Apartment 1303 (2012) Movie Review
Written By: JASR
Edited By: Grave Reviews Staff
Director: Michael Taverna
Producers: Cindy Nelson-Mullen, Scott M. Rosenfelt, et al.
Writers: Kei Ôishi, Michael Taverna
Date Released: June 17, 2013
Mischa Barton as Lara Slate
Julianne Michelle as Janet Slate
Rebecca De Mornay as Maddie Slate
Corey Sevier as Mark Taylor
Madison McAleer as Emily
Gordon Masten as O’Neil
Grace Savage as Joyce
John Diehl as Detective
Kathleen Mackey as Jennifer Logan
Rating = 1/5 Graves
***May contain some spoilers***
Wanting to get away from her alcoholic mother, Janet (Julianne Michelle) moves into an apartment. Her sister Lara (Mischa Barton) tells her she should not have signed a lease on the first apartment she sees, but Janet disregards Lara’s remarks. Janet begins to have malevolent encounters in the apartment until a spirit causes her to fall from her balcony – instantly killing her. It appears to be a suicide, but Lara tries to find out the real cause of her sister’s death as she learns about the apartment’s history in the process.
The image of Janet’s fall from her balcony is gory yet manageable. Other scenes involve some blood, but nothing beyond revolting. As long as viewers can tolerate brief images of blood, nothing in the movie appears to be gory.
The Grave Review
Apartment 1303 (2012) is the American remake of a Japanese horror movie of the same name, and frankly another proof why people should avoid producing remakes.
The casting of the two sisters was good because Mischa Barton and Julianne Michelle do have a lot of noticeably similar physical traits. However, the acting is painful to watch and seems to be an insult to horror movies in the world of filmmaking.
An example of the movie’s awful acting and senselessness is the scene where Janet checks out the apartment after signing the lease. The way she is moving, acting, and reacting seems like it was her first time to see the apartment. Another example is Lara’s response to Janet’s call after the latter’s death. She asks, “Is it really you?” which is a senseless question – especially since Lara already knew about her sister’s death. No quality horror movie would have that kind of dialogue.
The computer-generated imagery (CGI) in the movie is so painful to watch as well. The scene where Janet is about to fall from the balcony looks so painfully fake that it felt like the crew did not exert effort in the movie at all. More than this, as Janet holds on to the railing before falling, we can see how fake it is. The director could have given the actress points on how to make it look and feel realistic. The scene looks like the actress was just relaxing her arm on a school desk.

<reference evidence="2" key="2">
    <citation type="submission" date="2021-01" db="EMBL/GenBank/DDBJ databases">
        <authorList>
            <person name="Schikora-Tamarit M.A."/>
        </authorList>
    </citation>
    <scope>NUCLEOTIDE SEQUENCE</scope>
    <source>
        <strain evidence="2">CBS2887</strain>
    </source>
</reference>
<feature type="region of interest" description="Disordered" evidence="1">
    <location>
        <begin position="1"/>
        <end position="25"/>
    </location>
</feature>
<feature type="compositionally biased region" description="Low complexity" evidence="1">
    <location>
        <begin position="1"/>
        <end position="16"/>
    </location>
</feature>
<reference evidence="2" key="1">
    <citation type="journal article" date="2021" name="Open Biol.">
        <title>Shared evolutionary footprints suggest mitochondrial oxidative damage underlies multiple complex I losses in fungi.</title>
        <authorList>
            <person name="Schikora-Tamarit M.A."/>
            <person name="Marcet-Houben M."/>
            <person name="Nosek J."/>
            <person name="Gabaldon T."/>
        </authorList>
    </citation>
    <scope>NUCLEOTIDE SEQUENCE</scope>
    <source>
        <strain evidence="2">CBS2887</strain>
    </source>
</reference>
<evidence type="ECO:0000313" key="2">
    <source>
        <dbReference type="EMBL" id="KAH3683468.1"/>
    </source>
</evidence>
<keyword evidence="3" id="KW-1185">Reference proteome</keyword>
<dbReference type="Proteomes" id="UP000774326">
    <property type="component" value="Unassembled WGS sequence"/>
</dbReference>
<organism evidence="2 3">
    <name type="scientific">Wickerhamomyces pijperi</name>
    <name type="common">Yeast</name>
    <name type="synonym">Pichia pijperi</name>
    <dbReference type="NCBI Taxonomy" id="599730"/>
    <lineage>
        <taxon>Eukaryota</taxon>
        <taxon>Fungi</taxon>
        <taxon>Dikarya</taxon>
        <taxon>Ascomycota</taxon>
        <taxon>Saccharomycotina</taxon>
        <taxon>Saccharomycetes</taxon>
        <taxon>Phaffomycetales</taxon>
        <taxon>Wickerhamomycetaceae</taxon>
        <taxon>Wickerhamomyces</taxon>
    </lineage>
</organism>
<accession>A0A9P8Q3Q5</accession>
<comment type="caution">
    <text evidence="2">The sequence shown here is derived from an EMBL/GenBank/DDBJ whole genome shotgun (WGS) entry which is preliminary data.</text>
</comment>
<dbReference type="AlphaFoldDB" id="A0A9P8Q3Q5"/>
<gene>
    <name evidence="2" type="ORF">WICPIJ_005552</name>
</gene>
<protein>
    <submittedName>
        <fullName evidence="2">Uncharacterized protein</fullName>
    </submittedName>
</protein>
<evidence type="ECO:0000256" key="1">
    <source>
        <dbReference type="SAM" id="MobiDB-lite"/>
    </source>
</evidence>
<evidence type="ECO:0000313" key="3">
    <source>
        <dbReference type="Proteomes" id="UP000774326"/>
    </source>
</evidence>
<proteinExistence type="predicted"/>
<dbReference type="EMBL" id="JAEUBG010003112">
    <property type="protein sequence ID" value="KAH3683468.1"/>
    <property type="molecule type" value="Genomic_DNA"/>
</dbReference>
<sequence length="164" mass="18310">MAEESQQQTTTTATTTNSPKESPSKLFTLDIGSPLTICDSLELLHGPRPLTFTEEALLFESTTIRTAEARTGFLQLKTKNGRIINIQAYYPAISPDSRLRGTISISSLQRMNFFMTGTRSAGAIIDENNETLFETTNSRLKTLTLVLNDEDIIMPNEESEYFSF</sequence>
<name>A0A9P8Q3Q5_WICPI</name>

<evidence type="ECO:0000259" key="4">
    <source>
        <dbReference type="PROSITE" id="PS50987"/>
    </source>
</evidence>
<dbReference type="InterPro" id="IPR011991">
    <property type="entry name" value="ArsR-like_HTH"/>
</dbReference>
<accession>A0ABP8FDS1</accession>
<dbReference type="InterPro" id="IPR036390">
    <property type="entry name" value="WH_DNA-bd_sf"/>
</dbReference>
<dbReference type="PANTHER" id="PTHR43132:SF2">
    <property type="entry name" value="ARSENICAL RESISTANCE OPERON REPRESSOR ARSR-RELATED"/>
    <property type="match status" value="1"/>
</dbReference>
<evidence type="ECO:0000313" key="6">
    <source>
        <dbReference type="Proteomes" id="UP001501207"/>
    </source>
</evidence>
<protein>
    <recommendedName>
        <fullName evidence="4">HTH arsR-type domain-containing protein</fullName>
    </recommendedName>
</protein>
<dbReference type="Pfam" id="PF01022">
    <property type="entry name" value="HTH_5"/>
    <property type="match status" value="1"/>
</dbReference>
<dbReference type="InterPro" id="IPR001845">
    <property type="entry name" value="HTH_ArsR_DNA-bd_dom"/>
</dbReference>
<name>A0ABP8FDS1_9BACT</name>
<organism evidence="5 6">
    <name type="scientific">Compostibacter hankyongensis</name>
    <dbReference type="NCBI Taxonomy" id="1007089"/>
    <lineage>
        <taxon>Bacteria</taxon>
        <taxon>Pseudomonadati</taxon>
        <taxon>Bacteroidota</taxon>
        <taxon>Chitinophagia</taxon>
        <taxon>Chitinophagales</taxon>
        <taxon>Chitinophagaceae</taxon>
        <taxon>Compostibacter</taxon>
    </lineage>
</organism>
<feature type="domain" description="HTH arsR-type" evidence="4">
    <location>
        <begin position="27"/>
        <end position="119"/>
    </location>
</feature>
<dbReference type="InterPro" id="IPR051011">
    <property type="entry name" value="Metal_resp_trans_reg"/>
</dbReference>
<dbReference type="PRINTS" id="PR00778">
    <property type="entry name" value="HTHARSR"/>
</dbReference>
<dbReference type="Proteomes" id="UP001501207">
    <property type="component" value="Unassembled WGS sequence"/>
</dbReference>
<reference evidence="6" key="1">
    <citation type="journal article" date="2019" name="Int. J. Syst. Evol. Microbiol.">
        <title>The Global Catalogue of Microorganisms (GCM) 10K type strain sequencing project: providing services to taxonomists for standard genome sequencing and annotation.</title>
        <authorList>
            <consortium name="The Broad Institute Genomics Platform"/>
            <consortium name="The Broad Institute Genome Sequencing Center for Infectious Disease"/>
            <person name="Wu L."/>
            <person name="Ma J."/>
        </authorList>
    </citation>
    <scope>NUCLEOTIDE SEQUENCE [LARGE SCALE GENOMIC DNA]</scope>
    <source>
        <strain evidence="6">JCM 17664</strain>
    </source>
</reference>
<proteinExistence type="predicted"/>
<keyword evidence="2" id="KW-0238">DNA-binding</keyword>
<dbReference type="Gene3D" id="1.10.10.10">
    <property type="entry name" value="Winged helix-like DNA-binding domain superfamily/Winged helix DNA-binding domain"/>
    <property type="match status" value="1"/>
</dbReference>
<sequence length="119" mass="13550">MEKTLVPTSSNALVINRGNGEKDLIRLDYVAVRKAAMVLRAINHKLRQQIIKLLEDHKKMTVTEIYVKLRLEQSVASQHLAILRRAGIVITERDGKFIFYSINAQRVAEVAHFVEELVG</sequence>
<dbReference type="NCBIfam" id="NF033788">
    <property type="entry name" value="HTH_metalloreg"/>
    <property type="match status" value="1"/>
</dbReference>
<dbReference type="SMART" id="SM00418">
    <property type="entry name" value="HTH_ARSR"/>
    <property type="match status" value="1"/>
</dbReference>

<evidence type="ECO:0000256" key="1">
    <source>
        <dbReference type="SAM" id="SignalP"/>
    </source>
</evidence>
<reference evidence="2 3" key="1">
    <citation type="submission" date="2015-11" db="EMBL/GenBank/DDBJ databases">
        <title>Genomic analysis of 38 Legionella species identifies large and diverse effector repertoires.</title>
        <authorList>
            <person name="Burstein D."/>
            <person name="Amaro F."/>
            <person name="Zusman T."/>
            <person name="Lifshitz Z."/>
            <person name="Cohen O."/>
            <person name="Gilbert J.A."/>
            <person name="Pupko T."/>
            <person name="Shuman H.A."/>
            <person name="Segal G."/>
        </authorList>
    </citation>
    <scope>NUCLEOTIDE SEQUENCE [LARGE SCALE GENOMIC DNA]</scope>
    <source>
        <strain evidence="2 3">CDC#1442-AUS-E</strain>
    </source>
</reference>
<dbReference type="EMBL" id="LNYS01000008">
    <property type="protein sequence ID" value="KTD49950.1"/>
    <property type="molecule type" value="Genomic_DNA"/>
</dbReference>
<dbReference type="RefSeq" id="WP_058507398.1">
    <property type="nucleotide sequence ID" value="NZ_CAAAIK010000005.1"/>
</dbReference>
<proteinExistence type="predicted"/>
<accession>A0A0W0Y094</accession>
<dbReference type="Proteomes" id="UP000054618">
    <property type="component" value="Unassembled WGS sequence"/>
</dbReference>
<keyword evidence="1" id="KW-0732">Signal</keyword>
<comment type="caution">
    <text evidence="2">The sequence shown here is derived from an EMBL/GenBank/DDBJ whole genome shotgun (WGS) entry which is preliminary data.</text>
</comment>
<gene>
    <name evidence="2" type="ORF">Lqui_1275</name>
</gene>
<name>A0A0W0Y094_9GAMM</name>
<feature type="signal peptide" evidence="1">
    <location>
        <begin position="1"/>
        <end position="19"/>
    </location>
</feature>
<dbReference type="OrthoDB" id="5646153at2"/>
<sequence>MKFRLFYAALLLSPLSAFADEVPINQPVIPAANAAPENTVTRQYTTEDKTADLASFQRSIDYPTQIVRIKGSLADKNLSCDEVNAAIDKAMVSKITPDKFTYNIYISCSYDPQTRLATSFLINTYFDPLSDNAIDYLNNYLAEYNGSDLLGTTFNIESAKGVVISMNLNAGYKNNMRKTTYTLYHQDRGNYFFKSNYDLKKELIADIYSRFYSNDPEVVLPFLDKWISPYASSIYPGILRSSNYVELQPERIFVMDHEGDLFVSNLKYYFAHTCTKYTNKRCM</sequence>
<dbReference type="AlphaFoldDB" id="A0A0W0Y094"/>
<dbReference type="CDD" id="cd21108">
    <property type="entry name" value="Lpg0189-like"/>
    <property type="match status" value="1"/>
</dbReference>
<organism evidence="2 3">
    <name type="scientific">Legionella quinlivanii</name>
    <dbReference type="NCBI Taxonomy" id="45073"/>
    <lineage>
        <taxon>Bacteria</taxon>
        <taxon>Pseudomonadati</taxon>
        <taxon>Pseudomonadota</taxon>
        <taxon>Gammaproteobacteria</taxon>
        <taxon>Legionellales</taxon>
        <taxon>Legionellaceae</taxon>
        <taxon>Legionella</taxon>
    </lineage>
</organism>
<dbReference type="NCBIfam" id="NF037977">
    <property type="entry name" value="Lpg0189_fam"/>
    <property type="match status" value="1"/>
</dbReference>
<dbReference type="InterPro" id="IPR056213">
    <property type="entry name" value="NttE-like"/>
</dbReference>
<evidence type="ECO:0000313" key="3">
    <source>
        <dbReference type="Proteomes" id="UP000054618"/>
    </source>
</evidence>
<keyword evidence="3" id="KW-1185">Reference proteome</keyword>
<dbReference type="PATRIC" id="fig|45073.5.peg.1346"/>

When Mark checks his phone, he sees a message from “Ex.” That is the actual name on his phone, and it is extremely unrealistic that his ex’s name on his phone is just “Ex.” If that was the director’s way of making it clear to the audience, I would say there was no point. Mark could have simply mentioned later on that his ex sent him a message. Why name her as “Ex” on his phone? Shouldn’t it at least be her first name? Watching it was painfully unrealistic.
Unrealistic scenes do not stop there. When we see the message on the phone, we do not see realistic graphics. It does not seem like a message that the character got. It appears to be a weirdly bright graphic taken from the internet.
The movie has other issues such as poor continuity and uncoordinated lip syncs. In one frame, we see Janet sleeping with her head facing a certain way. In the next frame, it suddenly faces a different direction when the scene does not imply any time gap between the two frames. There is also terrible lip-syncing in the scene where Lara is crying. Her mouth does not open at all, but we hear her say something as she cries.
Apartment 1303 is unfortunately 1 hour and 30 minutes that viewers can never get back. The story could pass up as a 300-word short story – maybe then, the scenes would make more sense.
For the foregoing reasons, Grave Reviews gives Apartment 1303 (2012) one grave out of five graves.
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